The BC population increased by 250,000 in the last two years, with another 50,000 expected to wrap that up as a 300,000 three-year total.
View Royal has grown thoughtfully:
Over the years, the Town of View Royal has arguably been thoughtful and methodical about its housing growth and complexity. Among other things, they were the first municipality to not only legalize but to embrace secondary suites into the mix of housing options in their communities.
The entire footprint of View Royal is only 14.33 sq km. Tucked into a central location between the well-established Greater Victoria core area and the fast-growing expansive west shore region, the Town of View Royal is confined by major transportation arteries (e.g. TransCanada/Highway 1 and Island Highway/Hwy14) and is home to major socioeconomic infrastructure like the Victoria General Hospital.
As of 2021 there were 5,175 private dwellings. As of 2021, there were 11,575 residents in View Royal (up 11.2% in just five years) of which about 21% are older than age 65.
Oak Bay has grown cautiously:
Over the years, the District of Oak Bay has also been thoughtful and methodical about its housing growth and complexity. However, they are known for being an enclave of larger homes owned by people with established or stable wealth.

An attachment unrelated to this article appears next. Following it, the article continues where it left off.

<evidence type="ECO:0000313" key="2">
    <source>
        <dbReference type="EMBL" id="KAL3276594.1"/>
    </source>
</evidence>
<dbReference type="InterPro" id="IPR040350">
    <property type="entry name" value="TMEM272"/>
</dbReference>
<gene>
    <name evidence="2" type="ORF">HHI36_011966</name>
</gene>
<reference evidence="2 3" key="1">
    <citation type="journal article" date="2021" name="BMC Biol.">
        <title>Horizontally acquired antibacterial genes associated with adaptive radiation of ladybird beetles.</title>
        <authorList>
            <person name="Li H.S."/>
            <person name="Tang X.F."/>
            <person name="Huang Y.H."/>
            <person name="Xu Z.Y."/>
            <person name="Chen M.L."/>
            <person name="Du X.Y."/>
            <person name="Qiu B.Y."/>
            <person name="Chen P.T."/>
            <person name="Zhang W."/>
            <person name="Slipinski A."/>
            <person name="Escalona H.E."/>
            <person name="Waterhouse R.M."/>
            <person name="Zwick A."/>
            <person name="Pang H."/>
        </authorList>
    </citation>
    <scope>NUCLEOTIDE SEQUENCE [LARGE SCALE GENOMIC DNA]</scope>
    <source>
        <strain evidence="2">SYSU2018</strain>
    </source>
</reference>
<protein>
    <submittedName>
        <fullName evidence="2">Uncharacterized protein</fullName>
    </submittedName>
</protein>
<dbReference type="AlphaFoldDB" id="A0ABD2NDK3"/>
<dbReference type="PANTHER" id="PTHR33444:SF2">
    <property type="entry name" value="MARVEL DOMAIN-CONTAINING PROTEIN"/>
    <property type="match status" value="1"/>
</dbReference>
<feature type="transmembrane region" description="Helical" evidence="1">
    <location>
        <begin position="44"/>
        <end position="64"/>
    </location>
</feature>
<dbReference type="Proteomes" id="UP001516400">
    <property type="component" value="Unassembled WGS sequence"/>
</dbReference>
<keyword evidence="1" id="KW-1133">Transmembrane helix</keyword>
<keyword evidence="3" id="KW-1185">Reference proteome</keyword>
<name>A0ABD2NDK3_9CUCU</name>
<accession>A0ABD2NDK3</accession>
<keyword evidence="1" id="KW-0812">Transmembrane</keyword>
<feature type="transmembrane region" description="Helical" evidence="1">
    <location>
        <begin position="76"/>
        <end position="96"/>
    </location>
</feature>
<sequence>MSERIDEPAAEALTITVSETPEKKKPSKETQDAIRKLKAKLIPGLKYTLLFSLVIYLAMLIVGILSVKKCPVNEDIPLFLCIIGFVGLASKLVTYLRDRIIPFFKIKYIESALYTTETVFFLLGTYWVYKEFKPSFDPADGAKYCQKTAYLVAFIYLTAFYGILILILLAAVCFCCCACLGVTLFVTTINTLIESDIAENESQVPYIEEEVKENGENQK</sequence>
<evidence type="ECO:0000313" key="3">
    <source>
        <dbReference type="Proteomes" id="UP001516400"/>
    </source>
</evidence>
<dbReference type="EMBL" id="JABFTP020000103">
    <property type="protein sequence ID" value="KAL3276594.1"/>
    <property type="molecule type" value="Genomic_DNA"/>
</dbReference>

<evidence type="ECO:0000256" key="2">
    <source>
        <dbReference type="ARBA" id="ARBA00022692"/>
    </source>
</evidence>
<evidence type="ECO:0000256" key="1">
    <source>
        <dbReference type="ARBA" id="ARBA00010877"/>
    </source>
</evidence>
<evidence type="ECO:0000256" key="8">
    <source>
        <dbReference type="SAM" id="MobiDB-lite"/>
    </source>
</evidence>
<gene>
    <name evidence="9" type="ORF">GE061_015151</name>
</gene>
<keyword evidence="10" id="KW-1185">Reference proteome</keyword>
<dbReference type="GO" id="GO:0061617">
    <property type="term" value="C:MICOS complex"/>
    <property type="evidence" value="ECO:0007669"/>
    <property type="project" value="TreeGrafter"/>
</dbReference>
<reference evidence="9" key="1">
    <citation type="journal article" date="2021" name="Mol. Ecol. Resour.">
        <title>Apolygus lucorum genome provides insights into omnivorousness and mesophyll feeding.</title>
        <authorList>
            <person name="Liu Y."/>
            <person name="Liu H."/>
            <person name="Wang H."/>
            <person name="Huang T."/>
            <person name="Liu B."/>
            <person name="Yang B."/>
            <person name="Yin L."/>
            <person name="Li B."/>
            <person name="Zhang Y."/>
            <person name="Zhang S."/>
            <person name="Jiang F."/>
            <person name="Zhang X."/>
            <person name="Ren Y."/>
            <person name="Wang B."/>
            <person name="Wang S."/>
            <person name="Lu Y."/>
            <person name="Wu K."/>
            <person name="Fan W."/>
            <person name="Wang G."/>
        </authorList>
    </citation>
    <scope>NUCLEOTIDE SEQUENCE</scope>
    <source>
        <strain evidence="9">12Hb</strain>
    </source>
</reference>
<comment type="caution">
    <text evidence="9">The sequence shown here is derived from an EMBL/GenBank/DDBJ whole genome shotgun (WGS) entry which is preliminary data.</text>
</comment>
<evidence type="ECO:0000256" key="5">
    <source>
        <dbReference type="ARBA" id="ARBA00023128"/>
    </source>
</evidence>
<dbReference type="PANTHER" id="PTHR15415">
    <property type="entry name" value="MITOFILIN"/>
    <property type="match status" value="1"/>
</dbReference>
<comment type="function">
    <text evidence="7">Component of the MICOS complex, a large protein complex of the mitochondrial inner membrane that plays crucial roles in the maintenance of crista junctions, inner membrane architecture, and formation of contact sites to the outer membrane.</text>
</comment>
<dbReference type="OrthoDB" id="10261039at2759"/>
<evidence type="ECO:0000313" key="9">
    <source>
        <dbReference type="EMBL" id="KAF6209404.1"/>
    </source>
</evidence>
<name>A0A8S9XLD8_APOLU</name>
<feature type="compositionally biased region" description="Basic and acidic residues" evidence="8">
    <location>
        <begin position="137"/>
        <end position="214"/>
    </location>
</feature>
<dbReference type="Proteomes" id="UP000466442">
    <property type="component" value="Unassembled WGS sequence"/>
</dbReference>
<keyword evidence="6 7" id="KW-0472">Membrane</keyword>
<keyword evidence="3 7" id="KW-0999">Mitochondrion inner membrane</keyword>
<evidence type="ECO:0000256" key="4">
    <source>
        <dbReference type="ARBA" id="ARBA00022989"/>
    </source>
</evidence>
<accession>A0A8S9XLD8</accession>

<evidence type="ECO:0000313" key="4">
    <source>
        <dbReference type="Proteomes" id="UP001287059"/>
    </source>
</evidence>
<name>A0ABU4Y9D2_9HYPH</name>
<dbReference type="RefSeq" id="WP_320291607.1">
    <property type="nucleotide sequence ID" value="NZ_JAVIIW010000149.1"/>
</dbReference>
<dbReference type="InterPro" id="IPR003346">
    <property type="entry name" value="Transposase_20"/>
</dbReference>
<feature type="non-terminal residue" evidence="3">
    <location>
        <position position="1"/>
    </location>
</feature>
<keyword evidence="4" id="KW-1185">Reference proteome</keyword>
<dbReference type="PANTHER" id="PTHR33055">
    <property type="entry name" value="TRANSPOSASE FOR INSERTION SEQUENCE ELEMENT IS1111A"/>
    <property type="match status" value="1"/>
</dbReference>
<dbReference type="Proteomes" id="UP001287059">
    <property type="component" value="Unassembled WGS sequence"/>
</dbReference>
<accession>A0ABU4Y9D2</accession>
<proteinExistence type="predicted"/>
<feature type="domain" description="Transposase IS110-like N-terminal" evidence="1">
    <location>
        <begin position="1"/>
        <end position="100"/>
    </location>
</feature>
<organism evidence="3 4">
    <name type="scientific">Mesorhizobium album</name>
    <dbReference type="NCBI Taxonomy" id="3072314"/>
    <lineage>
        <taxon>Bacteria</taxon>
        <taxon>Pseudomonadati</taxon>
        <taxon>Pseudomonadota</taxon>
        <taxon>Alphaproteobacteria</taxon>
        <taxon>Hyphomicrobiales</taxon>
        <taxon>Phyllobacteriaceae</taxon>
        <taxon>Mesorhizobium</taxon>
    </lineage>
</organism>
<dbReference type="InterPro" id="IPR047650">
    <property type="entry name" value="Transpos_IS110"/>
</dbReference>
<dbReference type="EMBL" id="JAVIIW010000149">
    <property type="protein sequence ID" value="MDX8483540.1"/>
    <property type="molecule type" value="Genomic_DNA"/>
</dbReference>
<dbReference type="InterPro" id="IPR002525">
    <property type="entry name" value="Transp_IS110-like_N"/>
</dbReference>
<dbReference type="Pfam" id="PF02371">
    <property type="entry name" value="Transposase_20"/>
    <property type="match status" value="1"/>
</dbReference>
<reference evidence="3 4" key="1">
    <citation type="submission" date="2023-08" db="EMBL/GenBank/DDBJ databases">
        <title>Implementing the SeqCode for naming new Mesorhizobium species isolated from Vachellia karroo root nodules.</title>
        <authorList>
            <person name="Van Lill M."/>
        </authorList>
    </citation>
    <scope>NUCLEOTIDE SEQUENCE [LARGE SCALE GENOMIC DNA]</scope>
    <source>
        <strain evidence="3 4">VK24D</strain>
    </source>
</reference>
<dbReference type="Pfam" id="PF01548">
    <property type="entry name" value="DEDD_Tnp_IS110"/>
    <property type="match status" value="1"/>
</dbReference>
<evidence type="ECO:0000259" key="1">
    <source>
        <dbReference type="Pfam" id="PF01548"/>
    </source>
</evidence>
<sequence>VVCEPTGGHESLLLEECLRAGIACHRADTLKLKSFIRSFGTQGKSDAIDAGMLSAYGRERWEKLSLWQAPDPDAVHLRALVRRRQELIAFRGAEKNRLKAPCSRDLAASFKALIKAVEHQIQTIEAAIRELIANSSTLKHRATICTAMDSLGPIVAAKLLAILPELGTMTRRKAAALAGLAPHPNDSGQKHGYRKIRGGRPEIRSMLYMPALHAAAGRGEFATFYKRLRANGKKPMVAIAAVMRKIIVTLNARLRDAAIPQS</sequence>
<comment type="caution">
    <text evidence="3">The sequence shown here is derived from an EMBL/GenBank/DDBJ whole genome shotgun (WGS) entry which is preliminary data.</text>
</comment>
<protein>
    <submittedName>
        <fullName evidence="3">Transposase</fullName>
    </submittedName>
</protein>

Where there are townhomes and apartments, those have been carefully carved into the ‘behind the Tweed curtain’ landscape. The recent approval of a six-plex in an old established area made news headlines.
The entire footprint of Oak Bay is 10.52 sq km. Tucked away at the southern tip of Vancouver Island, Oak Bay has developed its own unique enclave of a distinguished lifestyle.
As of 2021 there were 7,807 private dwellings in Oak Bay. There are 17,990 residents as of 2021 (down 0.6% in just five years) of which about 34% are older than age 65.
Robust development in the west shore:
By comparison, west shore communities — where housing growth has been targeted since the mid-2000s by the Capital Regional District Regional Growth Strategy, are likely to benefit by the new housing legislation changes.
Sooke: The timing of this legislation is good for Sooke, where at 2021 the population of 15,086 had grown at a rate of 4% in five years (compared to a 2.9% on average for the area). Population increases were 3.9% in 2019 and 2016, and 2.6% in 2020, according to stats from the District of Sooke. If all currently permitted housing is built as planned, the housing increase will be at a rate of 4.57% (higher than the greatest population growth year in the last decade), generating further availability of housing and rental options to the Sooke community.
Langford: Langford has embraced housing growth since 2008 including a strong commercial retail and service sector base. Though that hasn’t always addressed a full range of successes — notably at best a patchwork of greenspace and urban tree canopy. As well, the school capacity cannot keep up, so families are underserved in terms of the expectations they would have for attending local catchment-area schools. The Langford population increased by 31.8% in the 2016-2021 period, showing a Census population of 46,584 in 2021.